A WIRRAL headteacher is furious after a bank's refusal to help his school out means children will be forced to wait for their free school meals.

Kevin Flanagan, head teacher at Pensby High School, rapped Lloyds Bank for their inability to help the school in an email to parents.

The school pays for free meals for some of its poorest children on a credit card registered with Lloyds Bank and needed to increase the limit on the card to help distribute free school meal vouchers – after schools were closed amid the coronavirus outbreak.

But the bank has held up that process, meaning there will be a delay in handing out the vouchers this week.

In his email, Mr Flanagan apologised for the delay, before adding: "We made contact with Lloyds Bank on March 13 to increase the limit as we keep it very low to reduce any risk to the school.

"We have had three further conversations and sent a letter with two signatures to them and today for the first time they have told us that we will need to formally complete an application form and it will take the rest of the week.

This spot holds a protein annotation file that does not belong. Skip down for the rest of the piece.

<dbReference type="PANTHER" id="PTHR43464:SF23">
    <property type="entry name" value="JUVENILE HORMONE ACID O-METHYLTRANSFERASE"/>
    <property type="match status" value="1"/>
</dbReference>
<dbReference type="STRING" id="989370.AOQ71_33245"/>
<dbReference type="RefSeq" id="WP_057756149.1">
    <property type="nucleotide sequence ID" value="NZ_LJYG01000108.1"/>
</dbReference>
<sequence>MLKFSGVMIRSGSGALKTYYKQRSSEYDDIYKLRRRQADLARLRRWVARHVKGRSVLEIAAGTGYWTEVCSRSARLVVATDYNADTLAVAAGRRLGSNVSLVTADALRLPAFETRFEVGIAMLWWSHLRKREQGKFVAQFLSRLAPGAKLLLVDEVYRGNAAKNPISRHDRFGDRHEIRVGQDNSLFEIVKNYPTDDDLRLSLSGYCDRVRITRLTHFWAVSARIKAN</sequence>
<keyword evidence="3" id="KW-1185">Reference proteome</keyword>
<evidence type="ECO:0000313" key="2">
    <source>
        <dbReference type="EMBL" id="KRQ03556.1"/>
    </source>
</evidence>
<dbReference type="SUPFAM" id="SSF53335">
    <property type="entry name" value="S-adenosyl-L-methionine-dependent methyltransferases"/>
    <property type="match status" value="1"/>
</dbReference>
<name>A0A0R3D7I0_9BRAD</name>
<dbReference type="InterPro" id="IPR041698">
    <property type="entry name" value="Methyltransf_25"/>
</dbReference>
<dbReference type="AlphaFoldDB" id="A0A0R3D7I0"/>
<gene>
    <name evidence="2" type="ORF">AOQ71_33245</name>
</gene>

"And they have refused the payment on this week’s vouchers."

To plug the gap, Mr Flanagan himself is paying for the vouchers on his credit card.

Reflecting on the problem, Mr Flanagan had this message for local people: "I would ask that as a community we remember how unhelpful some of these big companies have been.

"We have families that need these vouchers and 17 days after we first spoke to Lloyds, we still have to go at least another week and they aren't interested after four conversations about helping anyone bar themselves."

All children in Reception, Year 1 and Year 2 are eligible for free school meals, but from Year 3 onwards only those whose families receive certain benefits qualify.

This includes income support, Job Seekers Allowance and Universal Credit – as long as each parent’s income does not exceed £7,400.

Mr Flanagan noted the school is a very secure, debt-free customer of the bank.

He wondered who Lloyds were prepared to help if not such an important, financially stable organisation.

Mr Flanagan added: "We have nearly £5m a year go through that bank, we always clear the card at the end of the month and we have no debt, but they don’t care if you get these vouchers.

"I am sorry, but I feel the need to share how absolutely unhelpful they have been, because if they are not willing to help an institution that is solvent and is funded by the state, then who are they going to help.

"We will get the vouchers out as soon as we can."

A Lloyds Bank spokesperson said: "We want to help our customers get the finance they need at this difficult time, so we were very concerned to read the comments made by Mr Flanagan.

"We are attempting to contact him to understand in more detail what has happened, and how best we can support the school with its urgent borrowing needs."